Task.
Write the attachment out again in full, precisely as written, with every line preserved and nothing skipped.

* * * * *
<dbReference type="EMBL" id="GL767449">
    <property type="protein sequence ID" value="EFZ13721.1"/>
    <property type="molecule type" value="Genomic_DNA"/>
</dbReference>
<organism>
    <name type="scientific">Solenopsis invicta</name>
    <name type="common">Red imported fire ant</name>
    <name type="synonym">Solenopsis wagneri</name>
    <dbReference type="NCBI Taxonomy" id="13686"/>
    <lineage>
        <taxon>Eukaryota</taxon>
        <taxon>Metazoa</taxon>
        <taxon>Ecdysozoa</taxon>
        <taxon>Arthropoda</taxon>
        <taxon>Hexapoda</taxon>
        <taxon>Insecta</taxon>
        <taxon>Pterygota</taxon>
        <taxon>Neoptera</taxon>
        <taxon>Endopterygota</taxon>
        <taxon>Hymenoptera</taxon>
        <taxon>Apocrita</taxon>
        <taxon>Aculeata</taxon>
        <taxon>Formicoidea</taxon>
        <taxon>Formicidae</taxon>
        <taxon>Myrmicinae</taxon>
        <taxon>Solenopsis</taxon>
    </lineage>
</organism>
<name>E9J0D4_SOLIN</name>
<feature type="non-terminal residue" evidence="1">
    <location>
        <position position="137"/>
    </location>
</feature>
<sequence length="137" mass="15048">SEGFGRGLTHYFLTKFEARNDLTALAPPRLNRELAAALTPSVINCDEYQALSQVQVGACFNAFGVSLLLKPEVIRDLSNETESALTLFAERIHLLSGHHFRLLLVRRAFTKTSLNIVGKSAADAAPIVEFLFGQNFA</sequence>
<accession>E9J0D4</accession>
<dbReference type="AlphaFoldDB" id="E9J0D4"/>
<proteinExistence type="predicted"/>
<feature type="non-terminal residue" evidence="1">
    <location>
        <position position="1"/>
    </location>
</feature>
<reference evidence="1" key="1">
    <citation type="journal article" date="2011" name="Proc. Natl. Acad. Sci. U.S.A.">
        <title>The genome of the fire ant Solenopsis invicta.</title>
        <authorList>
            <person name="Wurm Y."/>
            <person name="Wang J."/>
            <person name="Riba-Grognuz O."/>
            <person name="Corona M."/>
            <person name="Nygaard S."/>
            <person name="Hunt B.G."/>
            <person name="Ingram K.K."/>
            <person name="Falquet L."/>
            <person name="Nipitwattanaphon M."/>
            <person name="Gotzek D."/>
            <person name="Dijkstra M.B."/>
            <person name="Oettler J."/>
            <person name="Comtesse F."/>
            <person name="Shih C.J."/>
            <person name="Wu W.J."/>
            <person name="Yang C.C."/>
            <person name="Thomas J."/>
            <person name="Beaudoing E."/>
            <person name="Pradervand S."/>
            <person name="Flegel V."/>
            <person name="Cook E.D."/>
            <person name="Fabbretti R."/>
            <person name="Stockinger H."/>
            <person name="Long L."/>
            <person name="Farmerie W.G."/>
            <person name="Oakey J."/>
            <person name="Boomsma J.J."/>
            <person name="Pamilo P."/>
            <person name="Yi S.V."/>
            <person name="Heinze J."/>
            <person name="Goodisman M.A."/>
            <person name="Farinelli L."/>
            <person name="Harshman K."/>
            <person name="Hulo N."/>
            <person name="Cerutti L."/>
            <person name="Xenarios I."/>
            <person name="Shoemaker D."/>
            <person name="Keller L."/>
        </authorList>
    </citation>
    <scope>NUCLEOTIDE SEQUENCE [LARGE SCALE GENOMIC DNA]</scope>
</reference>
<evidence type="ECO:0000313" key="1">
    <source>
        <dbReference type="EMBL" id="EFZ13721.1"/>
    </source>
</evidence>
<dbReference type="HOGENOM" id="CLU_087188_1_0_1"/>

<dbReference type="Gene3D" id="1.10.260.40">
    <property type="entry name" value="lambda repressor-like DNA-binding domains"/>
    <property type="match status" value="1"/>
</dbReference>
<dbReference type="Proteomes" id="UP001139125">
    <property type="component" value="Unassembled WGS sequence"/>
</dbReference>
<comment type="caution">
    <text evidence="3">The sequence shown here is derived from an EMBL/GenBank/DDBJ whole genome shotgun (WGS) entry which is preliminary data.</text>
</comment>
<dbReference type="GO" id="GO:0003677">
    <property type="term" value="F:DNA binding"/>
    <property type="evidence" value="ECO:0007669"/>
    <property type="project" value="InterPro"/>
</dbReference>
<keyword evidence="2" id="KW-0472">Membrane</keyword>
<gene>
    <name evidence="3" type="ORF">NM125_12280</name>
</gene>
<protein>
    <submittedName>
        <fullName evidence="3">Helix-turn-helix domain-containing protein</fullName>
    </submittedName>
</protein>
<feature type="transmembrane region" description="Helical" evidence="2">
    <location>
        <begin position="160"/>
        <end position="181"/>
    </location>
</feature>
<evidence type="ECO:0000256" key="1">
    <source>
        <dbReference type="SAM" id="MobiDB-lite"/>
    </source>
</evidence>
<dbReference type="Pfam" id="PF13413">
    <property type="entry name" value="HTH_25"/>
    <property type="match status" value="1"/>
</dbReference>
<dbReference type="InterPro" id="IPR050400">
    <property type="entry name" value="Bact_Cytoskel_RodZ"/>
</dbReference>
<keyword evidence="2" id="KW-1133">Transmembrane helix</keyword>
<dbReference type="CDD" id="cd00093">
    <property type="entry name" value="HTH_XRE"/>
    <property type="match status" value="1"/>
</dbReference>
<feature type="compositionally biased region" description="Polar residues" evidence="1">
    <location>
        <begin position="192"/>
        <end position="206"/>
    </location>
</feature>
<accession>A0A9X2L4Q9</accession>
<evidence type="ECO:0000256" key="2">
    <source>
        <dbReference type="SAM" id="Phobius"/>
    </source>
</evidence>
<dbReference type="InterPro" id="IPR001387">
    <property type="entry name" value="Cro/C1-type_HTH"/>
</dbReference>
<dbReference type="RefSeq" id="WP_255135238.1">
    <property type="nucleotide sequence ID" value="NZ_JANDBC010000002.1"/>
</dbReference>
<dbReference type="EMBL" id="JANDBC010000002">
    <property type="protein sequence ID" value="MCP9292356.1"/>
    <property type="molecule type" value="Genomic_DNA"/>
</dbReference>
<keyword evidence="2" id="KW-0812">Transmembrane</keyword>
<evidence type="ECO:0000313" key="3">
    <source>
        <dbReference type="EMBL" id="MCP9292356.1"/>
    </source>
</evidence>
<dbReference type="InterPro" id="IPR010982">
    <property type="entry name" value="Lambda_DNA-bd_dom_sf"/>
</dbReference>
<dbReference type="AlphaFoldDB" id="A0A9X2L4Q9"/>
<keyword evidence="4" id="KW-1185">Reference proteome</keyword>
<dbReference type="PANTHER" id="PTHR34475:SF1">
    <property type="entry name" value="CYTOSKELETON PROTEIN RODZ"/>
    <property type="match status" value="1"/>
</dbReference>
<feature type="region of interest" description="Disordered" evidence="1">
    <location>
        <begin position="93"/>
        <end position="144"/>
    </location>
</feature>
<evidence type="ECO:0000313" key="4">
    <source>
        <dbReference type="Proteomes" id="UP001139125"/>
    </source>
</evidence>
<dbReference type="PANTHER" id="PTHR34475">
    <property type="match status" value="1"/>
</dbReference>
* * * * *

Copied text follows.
<dbReference type="EMBL" id="GL767449">
    <property type="protein sequence ID" value="EFZ13721.1"/>
    <property type="molecule type" value="Genomic_DNA"/>
</dbReference>
<organism>
    <name type="scientific">Solenopsis invicta</name>
    <name type="common">Red imported fire ant</name>
    <name type="synonym">Solenopsis wagneri</name>
    <dbReference type="NCBI Taxonomy" id="13686"/>
    <lineage>
        <taxon>Eukaryota</taxon>
        <taxon>Metazoa</taxon>
        <taxon>Ecdysozoa</taxon>
        <taxon>Arthropoda</taxon>
        <taxon>Hexapoda</taxon>
        <taxon>Insecta</taxon>
        <taxon>Pterygota</taxon>
        <taxon>Neoptera</taxon>
        <taxon>Endopterygota</taxon>
        <taxon>Hymenoptera</taxon>
        <taxon>Apocrita</taxon>
        <taxon>Aculeata</taxon>
        <taxon>Formicoidea</taxon>
        <taxon>Formicidae</taxon>
        <taxon>Myrmicinae</taxon>
        <taxon>Solenopsis</taxon>
    </lineage>
</organism>
<name>E9J0D4_SOLIN</name>
<feature type="non-terminal residue" evidence="1">
    <location>
        <position position="137"/>
    </location>
</feature>
<sequence length="137" mass="15048">SEGFGRGLTHYFLTKFEARNDLTALAPPRLNRELAAALTPSVINCDEYQALSQVQVGACFNAFGVSLLLKPEVIRDLSNETESALTLFAERIHLLSGHHFRLLLVRRAFTKTSLNIVGKSAADAAPIVEFLFGQNFA</sequence>
<accession>E9J0D4</accession>
<dbReference type="AlphaFoldDB" id="E9J0D4"/>
<proteinExistence type="predicted"/>
<feature type="non-terminal residue" evidence="1">
    <location>
        <position position="1"/>
    </location>
</feature>
<reference evidence="1" key="1">
    <citation type="journal article" date="2011" name="Proc. Natl. Acad. Sci. U.S.A.">
        <title>The genome of the fire ant Solenopsis invicta.</title>
        <authorList>
            <person name="Wurm Y."/>
            <person name="Wang J."/>
            <person name="Riba-Grognuz O."/>
            <person name="Corona M."/>
            <person name="Nygaard S."/>
            <person name="Hunt B.G."/>
            <person name="Ingram K.K."/>
            <person name="Falquet L."/>
            <person name="Nipitwattanaphon M."/>
            <person name="Gotzek D."/>
            <person name="Dijkstra M.B."/>
            <person name="Oettler J."/>
            <person name="Comtesse F."/>
            <person name="Shih C.J."/>
            <person name="Wu W.J."/>
            <person name="Yang C.C."/>
            <person name="Thomas J."/>
            <person name="Beaudoing E."/>
            <person name="Pradervand S."/>
            <person name="Flegel V."/>
            <person name="Cook E.D."/>
            <person name="Fabbretti R."/>
            <person name="Stockinger H."/>
            <person name="Long L."/>
            <person name="Farmerie W.G."/>
            <person name="Oakey J."/>
            <person name="Boomsma J.J."/>
            <person name="Pamilo P."/>
            <person name="Yi S.V."/>
            <person name="Heinze J."/>
            <person name="Goodisman M.A."/>
            <person name="Farinelli L."/>
            <person name="Harshman K."/>
            <person name="Hulo N."/>
            <person name="Cerutti L."/>
            <person name="Xenarios I."/>
            <person name="Shoemaker D."/>
            <person name="Keller L."/>
        </authorList>
    </citation>
    <scope>NUCLEOTIDE SEQUENCE [LARGE SCALE GENOMIC DNA]</scope>
</reference>
<evidence type="ECO:0000313" key="1">
    <source>
        <dbReference type="EMBL" id="EFZ13721.1"/>
    </source>
</evidence>
<dbReference type="HOGENOM" id="CLU_087188_1_0_1"/>

<dbReference type="Gene3D" id="1.10.260.40">
    <property type="entry name" value="lambda repressor-like DNA-binding domains"/>
    <property type="match status" value="1"/>
</dbReference>
<dbReference type="Proteomes" id="UP001139125">
    <property type="component" value="Unassembled WGS sequence"/>
</dbReference>
<comment type="caution">
    <text evidence="3">The sequence shown here is derived from an EMBL/GenBank/DDBJ whole genome shotgun (WGS) entry which is preliminary data.</text>
</comment>
<dbReference type="GO" id="GO:0003677">
    <property type="term" value="F:DNA binding"/>
    <property type="evidence" value="ECO:0007669"/>
    <property type="project" value="InterPro"/>
</dbReference>
<keyword evidence="2" id="KW-0472">Membrane</keyword>
<gene>
    <name evidence="3" type="ORF">NM125_12280</name>
</gene>
<protein>
    <submittedName>
        <fullName evidence="3">Helix-turn-helix domain-containing protein</fullName>
    </submittedName>
</protein>
<feature type="transmembrane region" description="Helical" evidence="2">
    <location>
        <begin position="160"/>
        <end position="181"/>
    </location>
</feature>
<evidence type="ECO:0000256" key="1">
    <source>
        <dbReference type="SAM" id="MobiDB-lite"/>
    </source>
</evidence>
<dbReference type="Pfam" id="PF13413">
    <property type="entry name" value="HTH_25"/>
    <property type="match status" value="1"/>
</dbReference>
<dbReference type="InterPro" id="IPR050400">
    <property type="entry name" value="Bact_Cytoskel_RodZ"/>
</dbReference>
<keyword evidence="2" id="KW-1133">Transmembrane helix</keyword>
<dbReference type="CDD" id="cd00093">
    <property type="entry name" value="HTH_XRE"/>
    <property type="match status" value="1"/>
</dbReference>
<feature type="compositionally biased region" description="Polar residues" evidence="1">
    <location>
        <begin position="192"/>
        <end position="206"/>
    </location>
</feature>
<accession>A0A9X2L4Q9</accession>
<evidence type="ECO:0000256" key="2">
    <source>
        <dbReference type="SAM" id="Phobius"/>
    </source>
</evidence>
<dbReference type="InterPro" id="IPR001387">
    <property type="entry name" value="Cro/C1-type_HTH"/>
</dbReference>
<dbReference type="RefSeq" id="WP_255135238.1">
    <property type="nucleotide sequence ID" value="NZ_JANDBC010000002.1"/>
</dbReference>
<dbReference type="EMBL" id="JANDBC010000002">
    <property type="protein sequence ID" value="MCP9292356.1"/>
    <property type="molecule type" value="Genomic_DNA"/>
</dbReference>
<keyword evidence="2" id="KW-0812">Transmembrane</keyword>
<evidence type="ECO:0000313" key="3">
    <source>
        <dbReference type="EMBL" id="MCP9292356.1"/>
    </source>
</evidence>
<dbReference type="InterPro" id="IPR010982">
    <property type="entry name" value="Lambda_DNA-bd_dom_sf"/>
</dbReference>
<dbReference type="AlphaFoldDB" id="A0A9X2L4Q9"/>
<keyword evidence="4" id="KW-1185">Reference proteome</keyword>
<dbReference type="PANTHER" id="PTHR34475:SF1">
    <property type="entry name" value="CYTOSKELETON PROTEIN RODZ"/>
    <property type="match status" value="1"/>
</dbReference>
<feature type="region of interest" description="Disordered" evidence="1">
    <location>
        <begin position="93"/>
        <end position="144"/>
    </location>
</feature>
<evidence type="ECO:0000313" key="4">
    <source>
        <dbReference type="Proteomes" id="UP001139125"/>
    </source>
</evidence>
<dbReference type="PANTHER" id="PTHR34475">
    <property type="match status" value="1"/>
</dbReference>